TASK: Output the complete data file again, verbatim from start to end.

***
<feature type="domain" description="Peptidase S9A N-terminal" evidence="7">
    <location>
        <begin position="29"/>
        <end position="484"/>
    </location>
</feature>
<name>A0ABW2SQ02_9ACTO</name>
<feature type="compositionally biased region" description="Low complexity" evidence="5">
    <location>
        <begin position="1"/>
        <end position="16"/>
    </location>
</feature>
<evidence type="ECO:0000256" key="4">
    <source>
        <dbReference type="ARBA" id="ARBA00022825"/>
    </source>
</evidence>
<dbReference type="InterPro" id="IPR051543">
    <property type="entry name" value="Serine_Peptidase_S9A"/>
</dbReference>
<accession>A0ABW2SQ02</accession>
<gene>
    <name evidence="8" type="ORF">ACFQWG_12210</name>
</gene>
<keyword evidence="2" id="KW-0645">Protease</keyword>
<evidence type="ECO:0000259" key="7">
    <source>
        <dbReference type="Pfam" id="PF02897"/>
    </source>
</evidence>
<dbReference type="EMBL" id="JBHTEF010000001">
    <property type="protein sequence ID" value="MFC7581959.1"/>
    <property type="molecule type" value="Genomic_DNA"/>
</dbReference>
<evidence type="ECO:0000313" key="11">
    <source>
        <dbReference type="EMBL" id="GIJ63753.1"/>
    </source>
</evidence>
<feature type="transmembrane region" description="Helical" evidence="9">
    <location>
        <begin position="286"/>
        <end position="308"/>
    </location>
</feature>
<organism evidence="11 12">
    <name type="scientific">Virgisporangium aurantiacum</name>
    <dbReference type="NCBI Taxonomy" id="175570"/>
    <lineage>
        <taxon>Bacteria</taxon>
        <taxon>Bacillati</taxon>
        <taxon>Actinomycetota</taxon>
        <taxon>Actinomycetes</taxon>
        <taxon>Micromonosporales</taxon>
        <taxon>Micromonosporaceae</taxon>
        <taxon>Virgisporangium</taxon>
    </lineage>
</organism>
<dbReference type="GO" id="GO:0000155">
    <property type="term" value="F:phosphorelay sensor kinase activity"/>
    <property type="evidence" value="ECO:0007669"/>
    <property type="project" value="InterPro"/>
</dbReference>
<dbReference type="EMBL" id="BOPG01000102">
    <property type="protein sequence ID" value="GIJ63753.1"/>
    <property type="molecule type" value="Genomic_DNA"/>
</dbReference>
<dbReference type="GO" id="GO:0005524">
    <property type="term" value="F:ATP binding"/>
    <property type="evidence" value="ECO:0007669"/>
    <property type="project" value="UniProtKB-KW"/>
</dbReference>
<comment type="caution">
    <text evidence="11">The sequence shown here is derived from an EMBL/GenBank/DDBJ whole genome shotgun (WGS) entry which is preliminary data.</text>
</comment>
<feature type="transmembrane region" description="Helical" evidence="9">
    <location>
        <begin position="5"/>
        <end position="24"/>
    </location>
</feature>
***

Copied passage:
<feature type="domain" description="Peptidase S9A N-terminal" evidence="7">
    <location>
        <begin position="29"/>
        <end position="484"/>
    </location>
</feature>
<name>A0ABW2SQ02_9ACTO</name>
<feature type="compositionally biased region" description="Low complexity" evidence="5">
    <location>
        <begin position="1"/>
        <end position="16"/>
    </location>
</feature>
<evidence type="ECO:0000256" key="4">
    <source>
        <dbReference type="ARBA" id="ARBA00022825"/>
    </source>
</evidence>
<dbReference type="InterPro" id="IPR051543">
    <property type="entry name" value="Serine_Peptidase_S9A"/>
</dbReference>
<accession>A0ABW2SQ02</accession>
<gene>
    <name evidence="8" type="ORF">ACFQWG_12210</name>
</gene>
<keyword evidence="2" id="KW-0645">Protease</keyword>
<evidence type="ECO:0000259" key="7">
    <source>
        <dbReference type="Pfam" id="PF02897"/>
    </source>
</evidence>
<dbReference type="EMBL" id="JBHTEF010000001">
    <property type="protein sequence ID" value="MFC7581959.1"/>
    <property type="molecule type" value="Genomic_DNA"/>
</dbReference>
<evidence type="ECO:0000313" key="11">
    <source>
        <dbReference type="EMBL" id="GIJ63753.1"/>
    </source>
</evidence>
<feature type="transmembrane region" description="Helical" evidence="9">
    <location>
        <begin position="286"/>
        <end position="308"/>
    </location>
</feature>
<organism evidence="11 12">
    <name type="scientific">Virgisporangium aurantiacum</name>
    <dbReference type="NCBI Taxonomy" id="175570"/>
    <lineage>
        <taxon>Bacteria</taxon>
        <taxon>Bacillati</taxon>
        <taxon>Actinomycetota</taxon>
        <taxon>Actinomycetes</taxon>
        <taxon>Micromonosporales</taxon>
        <taxon>Micromonosporaceae</taxon>
        <taxon>Virgisporangium</taxon>
    </lineage>
</organism>
<dbReference type="GO" id="GO:0000155">
    <property type="term" value="F:phosphorelay sensor kinase activity"/>
    <property type="evidence" value="ECO:0007669"/>
    <property type="project" value="InterPro"/>
</dbReference>
<dbReference type="EMBL" id="BOPG01000102">
    <property type="protein sequence ID" value="GIJ63753.1"/>
    <property type="molecule type" value="Genomic_DNA"/>
</dbReference>
<dbReference type="GO" id="GO:0005524">
    <property type="term" value="F:ATP binding"/>
    <property type="evidence" value="ECO:0007669"/>
    <property type="project" value="UniProtKB-KW"/>
</dbReference>
<comment type="caution">
    <text evidence="11">The sequence shown here is derived from an EMBL/GenBank/DDBJ whole genome shotgun (WGS) entry which is preliminary data.</text>
</comment>
<feature type="transmembrane region" description="Helical" evidence="9">
    <location>
        <begin position="5"/>
        <end position="24"/>
    </location>
</feature>